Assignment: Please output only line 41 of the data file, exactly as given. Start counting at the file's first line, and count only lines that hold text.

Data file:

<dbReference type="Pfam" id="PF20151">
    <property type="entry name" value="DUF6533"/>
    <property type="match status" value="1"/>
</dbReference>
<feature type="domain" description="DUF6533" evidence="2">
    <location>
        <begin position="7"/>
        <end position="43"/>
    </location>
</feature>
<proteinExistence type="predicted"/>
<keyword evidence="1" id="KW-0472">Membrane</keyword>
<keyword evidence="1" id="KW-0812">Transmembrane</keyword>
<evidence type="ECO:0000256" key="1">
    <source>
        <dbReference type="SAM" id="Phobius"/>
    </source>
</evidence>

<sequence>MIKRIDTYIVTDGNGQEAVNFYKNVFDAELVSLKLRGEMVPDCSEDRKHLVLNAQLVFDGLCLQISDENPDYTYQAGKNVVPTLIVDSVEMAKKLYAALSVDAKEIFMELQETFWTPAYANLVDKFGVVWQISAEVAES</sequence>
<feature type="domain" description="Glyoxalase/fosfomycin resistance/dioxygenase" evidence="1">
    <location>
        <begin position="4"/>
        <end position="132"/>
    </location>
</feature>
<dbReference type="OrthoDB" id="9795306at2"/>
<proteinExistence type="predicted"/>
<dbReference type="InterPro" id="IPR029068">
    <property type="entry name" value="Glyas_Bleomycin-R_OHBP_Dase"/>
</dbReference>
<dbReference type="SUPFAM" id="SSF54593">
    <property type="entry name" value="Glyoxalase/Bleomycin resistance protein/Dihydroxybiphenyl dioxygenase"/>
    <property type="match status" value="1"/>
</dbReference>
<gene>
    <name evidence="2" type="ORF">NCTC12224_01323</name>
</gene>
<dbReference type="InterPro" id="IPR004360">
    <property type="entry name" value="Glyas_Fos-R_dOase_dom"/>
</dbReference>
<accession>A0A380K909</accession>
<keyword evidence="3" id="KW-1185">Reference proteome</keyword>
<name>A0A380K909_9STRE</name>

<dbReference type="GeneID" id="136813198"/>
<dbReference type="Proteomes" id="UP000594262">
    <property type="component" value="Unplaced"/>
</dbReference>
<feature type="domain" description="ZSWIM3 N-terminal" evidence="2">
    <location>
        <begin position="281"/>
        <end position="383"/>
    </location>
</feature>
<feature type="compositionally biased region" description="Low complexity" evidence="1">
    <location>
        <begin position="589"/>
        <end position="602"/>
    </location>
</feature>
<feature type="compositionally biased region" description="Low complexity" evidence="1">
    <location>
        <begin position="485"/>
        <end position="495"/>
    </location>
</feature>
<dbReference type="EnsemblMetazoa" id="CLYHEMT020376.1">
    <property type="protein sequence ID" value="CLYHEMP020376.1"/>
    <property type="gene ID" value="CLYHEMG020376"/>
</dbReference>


<accession>A0A380K909</accession>